Eileen Wilson-Oyelaran speaks with two participants
During the Institute, Eileen Wilson-Oyelaran (right), president emerita of Kalamazoo College (MI), described episodes of student unrest and her institution’s response.

The Institute concluded with the institutional teams gathering in small groups to discuss follow-up steps for their campuses and preparations for reporting back to the group as a whole. These plans include offering new training programs for faculty and staff, general education courses built around themes of diversity and inclusion, projects to confront difficult campus histories, and institutional free speech policies. For Institute resources, such as the reading list, visit the 2018 Institute site.

Through a competitive application process, CIC will select about 25 institutions to participate in the second Diversity, Civility, and the Liberal Arts Institute, which will take place in Atlanta, Georgia, June 2–5, 2019. The application deadline is November 14, 2018. For more information, visit the 2019 Institute site.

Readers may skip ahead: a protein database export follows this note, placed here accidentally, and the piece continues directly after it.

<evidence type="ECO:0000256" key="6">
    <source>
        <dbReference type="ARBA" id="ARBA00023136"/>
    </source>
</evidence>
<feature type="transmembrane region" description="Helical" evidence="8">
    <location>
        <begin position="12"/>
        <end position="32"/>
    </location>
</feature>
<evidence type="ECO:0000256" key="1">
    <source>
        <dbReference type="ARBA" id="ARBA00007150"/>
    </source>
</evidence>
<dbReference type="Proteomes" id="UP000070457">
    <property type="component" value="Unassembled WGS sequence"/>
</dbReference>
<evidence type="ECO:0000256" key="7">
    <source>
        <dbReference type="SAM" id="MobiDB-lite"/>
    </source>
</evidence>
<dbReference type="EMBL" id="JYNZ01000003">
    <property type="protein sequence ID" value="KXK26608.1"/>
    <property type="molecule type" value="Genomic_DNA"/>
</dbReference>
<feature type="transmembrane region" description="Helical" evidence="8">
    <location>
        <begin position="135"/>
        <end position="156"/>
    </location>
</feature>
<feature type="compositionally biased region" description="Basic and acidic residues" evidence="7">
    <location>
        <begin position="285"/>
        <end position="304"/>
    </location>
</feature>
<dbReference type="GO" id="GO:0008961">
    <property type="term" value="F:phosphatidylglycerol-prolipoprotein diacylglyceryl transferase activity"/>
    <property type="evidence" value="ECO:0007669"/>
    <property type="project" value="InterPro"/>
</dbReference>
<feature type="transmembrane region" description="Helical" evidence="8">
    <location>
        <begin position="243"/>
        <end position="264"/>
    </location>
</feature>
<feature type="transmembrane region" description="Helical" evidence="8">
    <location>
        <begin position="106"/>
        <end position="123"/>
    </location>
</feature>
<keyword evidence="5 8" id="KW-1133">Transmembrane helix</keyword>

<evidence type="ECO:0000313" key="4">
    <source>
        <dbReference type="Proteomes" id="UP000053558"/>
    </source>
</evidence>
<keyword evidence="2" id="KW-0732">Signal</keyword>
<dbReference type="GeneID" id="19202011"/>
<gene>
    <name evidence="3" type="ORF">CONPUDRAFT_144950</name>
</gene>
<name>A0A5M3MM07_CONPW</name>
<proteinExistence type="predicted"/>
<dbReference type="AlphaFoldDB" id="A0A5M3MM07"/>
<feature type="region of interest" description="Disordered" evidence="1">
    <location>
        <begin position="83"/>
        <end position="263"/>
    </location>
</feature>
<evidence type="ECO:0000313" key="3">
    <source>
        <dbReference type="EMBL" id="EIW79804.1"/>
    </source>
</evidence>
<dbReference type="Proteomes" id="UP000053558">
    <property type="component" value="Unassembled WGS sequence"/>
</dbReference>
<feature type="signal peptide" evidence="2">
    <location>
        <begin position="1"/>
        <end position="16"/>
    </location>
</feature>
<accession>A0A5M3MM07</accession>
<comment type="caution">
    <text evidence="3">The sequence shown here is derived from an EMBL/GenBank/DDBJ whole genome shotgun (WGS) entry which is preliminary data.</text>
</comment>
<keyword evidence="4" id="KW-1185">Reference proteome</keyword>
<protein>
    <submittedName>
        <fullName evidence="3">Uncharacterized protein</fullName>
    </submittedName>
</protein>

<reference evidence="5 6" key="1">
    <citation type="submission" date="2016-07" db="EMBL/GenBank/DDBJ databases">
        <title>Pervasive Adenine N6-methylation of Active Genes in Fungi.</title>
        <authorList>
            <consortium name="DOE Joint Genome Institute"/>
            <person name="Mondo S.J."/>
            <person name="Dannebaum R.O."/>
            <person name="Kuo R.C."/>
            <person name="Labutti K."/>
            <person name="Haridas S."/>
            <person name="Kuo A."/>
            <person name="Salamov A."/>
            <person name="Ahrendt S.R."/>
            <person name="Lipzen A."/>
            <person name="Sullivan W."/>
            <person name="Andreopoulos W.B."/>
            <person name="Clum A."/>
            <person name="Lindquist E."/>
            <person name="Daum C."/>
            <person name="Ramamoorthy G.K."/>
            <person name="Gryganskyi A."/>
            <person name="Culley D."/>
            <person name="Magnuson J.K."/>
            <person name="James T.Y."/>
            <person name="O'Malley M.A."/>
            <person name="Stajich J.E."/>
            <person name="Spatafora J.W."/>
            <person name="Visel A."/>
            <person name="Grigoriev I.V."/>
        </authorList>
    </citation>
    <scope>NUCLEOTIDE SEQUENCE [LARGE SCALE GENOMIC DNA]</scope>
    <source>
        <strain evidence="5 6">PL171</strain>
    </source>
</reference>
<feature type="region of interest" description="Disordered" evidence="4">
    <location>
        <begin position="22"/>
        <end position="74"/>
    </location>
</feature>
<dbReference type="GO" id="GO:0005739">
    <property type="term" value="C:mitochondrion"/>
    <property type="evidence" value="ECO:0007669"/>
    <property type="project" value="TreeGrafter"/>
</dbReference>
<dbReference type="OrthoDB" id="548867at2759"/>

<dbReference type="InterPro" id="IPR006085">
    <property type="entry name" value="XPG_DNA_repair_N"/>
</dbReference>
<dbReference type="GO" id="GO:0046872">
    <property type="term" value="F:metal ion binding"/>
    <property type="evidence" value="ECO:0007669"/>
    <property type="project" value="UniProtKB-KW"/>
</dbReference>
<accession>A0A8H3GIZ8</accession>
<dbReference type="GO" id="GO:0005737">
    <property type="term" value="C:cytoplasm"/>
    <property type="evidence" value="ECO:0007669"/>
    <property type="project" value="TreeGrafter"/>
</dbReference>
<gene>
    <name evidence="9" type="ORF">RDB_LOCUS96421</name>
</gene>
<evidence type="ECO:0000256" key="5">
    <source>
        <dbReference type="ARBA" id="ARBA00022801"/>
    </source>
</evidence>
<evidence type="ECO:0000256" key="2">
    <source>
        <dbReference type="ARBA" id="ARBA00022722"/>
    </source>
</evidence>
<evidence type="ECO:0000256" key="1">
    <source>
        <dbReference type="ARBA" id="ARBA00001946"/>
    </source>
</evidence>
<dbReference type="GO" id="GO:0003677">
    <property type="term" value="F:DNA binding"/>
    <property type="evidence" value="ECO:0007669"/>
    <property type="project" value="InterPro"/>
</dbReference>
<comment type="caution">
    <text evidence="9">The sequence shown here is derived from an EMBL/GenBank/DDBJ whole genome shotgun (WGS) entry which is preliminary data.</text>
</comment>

2018 Diversity, Civility, and The Liberal Arts Institute Participating Institutions

​Andrews University (MI)
Butler University (IN)
Campbell University (NC)
College of Saint Benedict (MN)*
Dominican University (IL)
Emerson College (MA)
Goucher College (MD)
Ithaca College (NY)
John Brown University (AR)
Kenyon College (OH)
Linfield College (OR)
Lynchburg University (VA)
McDaniel College (MD)
​Ripon College (WI)
Roger Williams University (RI)
Saint John’s University (MN)*
Sewanee: The University of the South (TN)
Simmons University (MA)
Talladega College (AL)
Texas Lutheran University
Thiel College (PA)
University of Richmond (VA)
Ursinus College (PA)
Wesleyan College (GA)
Whitworth University (WA)
Wilkes University (PA)

*Joint team